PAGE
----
Chrysanthemums are a part of the history of the world, appearing as far back as the 15th century in China. There, legends tell of the plant’s use as a headache remedy. It was also an addition to salads and festive drinks according to the National Chrysanthemum Society. In this post, we’ll share information about different types of chrysanthemums (also known as mums) along with growing tips.
On ancient Chinese pottery, chrysanthemums look much as they do today. They’re quite similar to daisies. But throughout the centuries, as this daisy-like flower has passed from one grower to the next. As time progressed, different species (20,000 species, 1,000 genera) emerged. Mums of today are unrecognizable from their origins. Still, chrysanthemums, also known as mums, are widely grown in fall gardens.
Learn how to grow chrysanthemums with our quick guide below.
What Are Chrysanthemums?
Mums flowers are actually a type of daisy. This is why they often bear resemblance to the charming little flowers. Officially, they belong to the Compositae (Asteraceae) family. We know this tropical plant that blooms in the fall for its wide range of colors. They come in every color from snow white to sun-kissed bronze.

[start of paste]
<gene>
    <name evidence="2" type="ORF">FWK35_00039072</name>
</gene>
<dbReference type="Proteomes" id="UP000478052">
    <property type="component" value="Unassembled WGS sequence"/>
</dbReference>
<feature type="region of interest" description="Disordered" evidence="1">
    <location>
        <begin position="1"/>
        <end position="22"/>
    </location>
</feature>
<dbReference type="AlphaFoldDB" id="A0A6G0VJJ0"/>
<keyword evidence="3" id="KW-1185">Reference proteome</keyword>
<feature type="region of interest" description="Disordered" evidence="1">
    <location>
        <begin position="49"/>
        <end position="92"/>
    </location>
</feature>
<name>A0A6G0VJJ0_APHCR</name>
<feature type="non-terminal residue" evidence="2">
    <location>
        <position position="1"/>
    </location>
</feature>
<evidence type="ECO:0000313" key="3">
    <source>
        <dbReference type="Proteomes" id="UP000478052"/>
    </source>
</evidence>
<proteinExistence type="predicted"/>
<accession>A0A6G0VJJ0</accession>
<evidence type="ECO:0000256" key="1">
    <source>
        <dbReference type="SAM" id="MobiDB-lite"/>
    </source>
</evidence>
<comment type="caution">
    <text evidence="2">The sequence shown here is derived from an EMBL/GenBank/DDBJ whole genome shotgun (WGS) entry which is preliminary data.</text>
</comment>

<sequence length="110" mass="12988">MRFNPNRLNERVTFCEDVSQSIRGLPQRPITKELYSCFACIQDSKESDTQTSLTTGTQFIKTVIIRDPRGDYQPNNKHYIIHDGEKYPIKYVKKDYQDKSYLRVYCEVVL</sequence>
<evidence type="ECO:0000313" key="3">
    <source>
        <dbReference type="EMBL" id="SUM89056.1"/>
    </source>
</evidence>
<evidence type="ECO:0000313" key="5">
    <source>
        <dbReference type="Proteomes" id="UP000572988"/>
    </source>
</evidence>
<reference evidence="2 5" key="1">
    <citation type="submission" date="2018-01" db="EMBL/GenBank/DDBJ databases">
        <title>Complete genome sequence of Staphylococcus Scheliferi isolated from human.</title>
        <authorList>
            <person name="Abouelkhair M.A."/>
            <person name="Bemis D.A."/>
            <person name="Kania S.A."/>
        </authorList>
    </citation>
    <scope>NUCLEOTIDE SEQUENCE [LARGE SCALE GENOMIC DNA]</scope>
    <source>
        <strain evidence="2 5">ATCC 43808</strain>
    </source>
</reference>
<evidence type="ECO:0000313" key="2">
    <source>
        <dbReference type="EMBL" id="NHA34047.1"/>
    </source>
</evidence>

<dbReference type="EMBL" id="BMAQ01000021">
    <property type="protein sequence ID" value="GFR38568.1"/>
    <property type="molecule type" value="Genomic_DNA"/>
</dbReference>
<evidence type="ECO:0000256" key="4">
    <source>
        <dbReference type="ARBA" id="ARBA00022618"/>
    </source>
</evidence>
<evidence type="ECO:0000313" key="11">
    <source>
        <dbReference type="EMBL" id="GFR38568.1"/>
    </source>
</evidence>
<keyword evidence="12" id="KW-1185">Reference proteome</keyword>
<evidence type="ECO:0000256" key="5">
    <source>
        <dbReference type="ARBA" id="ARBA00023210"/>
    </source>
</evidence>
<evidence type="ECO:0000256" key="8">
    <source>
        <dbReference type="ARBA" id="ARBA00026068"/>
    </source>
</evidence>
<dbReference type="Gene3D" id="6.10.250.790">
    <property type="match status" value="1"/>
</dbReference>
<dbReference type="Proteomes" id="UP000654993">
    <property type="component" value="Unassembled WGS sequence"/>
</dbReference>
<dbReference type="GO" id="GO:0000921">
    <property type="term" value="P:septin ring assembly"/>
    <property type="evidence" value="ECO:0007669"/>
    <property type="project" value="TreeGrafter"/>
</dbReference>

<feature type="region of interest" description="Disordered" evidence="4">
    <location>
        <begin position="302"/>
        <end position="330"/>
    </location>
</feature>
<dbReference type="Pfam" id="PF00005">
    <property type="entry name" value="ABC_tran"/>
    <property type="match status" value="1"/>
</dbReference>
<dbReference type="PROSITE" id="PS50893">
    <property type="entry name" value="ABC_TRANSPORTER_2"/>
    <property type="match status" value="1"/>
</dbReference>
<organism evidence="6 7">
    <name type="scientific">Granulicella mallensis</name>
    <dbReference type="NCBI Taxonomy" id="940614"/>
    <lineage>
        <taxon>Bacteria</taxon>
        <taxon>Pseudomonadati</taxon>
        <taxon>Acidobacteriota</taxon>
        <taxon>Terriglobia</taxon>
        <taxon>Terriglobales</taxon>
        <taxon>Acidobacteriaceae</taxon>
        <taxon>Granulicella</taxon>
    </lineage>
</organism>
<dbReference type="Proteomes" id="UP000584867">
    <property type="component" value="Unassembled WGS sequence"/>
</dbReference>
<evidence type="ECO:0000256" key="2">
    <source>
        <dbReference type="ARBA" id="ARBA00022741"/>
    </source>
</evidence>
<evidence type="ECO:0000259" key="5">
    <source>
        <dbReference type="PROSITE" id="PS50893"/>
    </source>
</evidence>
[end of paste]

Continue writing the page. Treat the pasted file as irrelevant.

These lovely fall flowers are also characterized by their ray or disc florets. The florets make the flowers look like they hold a multitude of petals. Disc florets create the center buttons of chrysanthemums. Ray florets expand around outer edges with the appearance of petals. When they’re clustered, they’re called a mum bloom.
Types of Chrysanthemums
There are approximately 100 cultivars of chrysanthemum grown in the United States. The following characteristics create 13 different types of mums:
Incurved chrysanthemums have thick florets that curve inward. They often have larger heads and irregular petals, which often give them a less uniform, sometimes fluffy appearance. Their average height is 6-8 inches, and come in a multitude of colors and varieties.
There are three different incurve categories- irregular, intermediate, and regular.
Irregular incurve mums feature large blooms with inward curving florets that cover their centers. A few florets come trail below to create a light fringe around the stem.